16 June 2015

The fisherman in a black shirt

Pic courtesy www.pearlceylon.com
This is the thirty third in a series I am writing for the JEANS section of 'The Nation'.  The series is for children. Adults consider yourselves warned...you might re-discover a child within you! Scroll down for other articles in this series. 

There are many who earn a living catching fish on the Bolgoda Lake.  People have done it for centuries.  Go there tomorrow and you’ll see fishing boats.  You’ll see nets.  You will see fishermen.    This is a short story about a single fisherman.  Maybe he is unique or maybe he is typical of his tribe.  Anyway, this happened about ten years ago and was related to me a few days ago by a friend who lives by the Bolgoda.  

My friend has wealth.  He lives comfortably.  He is most comfortable when he talks with people, helps those who need help and when he is able to bring people together to work on a project that uplifts lots of people, especially poor children.  He is generous. He is kind.  He enjoys a good joke and is at times philosophical. Let him tell the story.  The story, by the way, was related to me in Sinhala.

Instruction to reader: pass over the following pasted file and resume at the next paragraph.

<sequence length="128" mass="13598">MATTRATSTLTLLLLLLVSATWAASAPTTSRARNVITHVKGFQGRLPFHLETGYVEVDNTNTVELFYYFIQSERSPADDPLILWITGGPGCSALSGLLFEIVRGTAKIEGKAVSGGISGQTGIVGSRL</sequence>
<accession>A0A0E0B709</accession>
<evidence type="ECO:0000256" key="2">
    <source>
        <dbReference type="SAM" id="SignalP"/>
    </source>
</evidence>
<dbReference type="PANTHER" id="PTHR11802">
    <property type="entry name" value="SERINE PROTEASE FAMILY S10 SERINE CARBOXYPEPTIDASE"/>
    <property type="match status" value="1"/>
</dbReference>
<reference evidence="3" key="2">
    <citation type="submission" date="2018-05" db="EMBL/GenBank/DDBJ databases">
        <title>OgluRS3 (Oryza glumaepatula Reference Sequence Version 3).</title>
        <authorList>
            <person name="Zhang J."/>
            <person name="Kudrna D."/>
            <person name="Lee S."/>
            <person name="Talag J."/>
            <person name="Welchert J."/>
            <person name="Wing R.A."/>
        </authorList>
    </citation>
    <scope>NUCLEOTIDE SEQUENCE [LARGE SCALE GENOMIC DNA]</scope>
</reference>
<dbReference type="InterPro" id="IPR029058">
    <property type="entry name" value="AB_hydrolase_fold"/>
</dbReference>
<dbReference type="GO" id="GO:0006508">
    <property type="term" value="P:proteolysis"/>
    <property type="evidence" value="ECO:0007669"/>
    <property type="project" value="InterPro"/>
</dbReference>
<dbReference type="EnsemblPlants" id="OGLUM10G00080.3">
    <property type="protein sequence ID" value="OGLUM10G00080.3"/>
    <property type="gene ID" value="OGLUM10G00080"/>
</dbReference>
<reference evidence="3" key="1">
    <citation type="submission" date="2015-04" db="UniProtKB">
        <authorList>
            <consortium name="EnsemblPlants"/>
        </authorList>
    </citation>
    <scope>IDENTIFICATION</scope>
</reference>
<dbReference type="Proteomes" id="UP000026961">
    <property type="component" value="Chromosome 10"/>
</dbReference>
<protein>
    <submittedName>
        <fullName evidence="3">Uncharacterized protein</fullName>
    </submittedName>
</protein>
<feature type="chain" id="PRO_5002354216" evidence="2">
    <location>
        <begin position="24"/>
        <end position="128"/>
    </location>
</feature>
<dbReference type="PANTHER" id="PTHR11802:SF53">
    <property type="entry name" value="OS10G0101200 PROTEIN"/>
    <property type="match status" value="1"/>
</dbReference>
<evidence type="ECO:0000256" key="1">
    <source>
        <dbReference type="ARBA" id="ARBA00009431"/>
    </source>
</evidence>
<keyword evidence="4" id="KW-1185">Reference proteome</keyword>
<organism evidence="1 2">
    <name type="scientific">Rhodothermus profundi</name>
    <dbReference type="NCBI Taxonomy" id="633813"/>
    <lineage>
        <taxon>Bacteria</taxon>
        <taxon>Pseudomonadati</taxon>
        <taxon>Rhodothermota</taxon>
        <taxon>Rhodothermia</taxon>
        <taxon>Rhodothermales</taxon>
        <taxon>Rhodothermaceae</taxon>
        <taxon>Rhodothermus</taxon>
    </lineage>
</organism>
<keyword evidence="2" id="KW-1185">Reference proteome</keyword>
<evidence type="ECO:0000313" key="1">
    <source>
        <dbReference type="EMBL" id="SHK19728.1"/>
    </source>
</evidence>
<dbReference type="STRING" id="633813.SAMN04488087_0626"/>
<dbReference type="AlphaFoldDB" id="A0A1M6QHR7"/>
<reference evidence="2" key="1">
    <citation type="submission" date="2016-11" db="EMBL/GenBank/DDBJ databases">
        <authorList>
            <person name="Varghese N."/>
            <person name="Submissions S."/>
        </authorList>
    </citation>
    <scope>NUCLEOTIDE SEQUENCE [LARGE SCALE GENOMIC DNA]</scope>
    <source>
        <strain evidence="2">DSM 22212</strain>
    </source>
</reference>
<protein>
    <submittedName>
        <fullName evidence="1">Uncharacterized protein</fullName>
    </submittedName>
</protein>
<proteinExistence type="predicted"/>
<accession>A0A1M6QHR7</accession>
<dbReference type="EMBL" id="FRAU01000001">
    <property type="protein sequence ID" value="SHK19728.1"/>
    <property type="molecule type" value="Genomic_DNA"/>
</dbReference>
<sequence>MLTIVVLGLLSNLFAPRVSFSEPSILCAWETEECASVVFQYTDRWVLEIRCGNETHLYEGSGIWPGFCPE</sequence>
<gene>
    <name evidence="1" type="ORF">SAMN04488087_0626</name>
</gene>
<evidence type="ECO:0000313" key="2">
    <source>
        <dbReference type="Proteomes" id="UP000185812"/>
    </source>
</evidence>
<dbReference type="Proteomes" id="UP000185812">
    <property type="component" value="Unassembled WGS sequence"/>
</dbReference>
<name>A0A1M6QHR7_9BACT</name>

‘He passes my house almost every day.  I’ve seen him many times.  We had never talked.  I noticed that he always wore the same shirt.  Black shirt.  One day I stopped him and told him that I had something for him, a parcel of shirts.  I asked him if he would accept.  He replied, “I don’t go out anywhere, so what need do I have for shirts?”

‘We talked.  His wife earned money selling vegetables.  He said he had a daughter who wanted to go abroad and had been trying to do so.  He said he told his daughter “තියෙන  දෙයක් කාලා ඉමු” (Let’s eat whatever we have and let’s just live).  So she never left.  They live.’

‘A few days later one of the men working for me said that the fisherman in a black shirt had given a fish he had caught.  Maybe he was just showing appreciation because I had tried to help, even though he didn’t need my help.  

‘I have seen others like him.  There are fishermen who tie their boats near my property.  I’ve seen them day after day, year after year.  Same men. Same boats.  I have on occasion asked if they have thought about maybe fixing a motor so they can do their fishing rounds faster.  They never showed any enthusiasm.  

‘I’ve often wondered about them and about the fisherman in black.  They work hard.  They don’t earn much.  They live their lives as they have for years.  They eat whatever there is.  And I think about my life and the lives of people I meet all the time.  I travel a lot.  I spend a lot of time in hotels.  And wherever I go I hear complaints.  They complain about the food.  They complain about the service.  In fact complaining is what they mostly do. 

‘The fisherman in black does not complain.’

Other articles in this series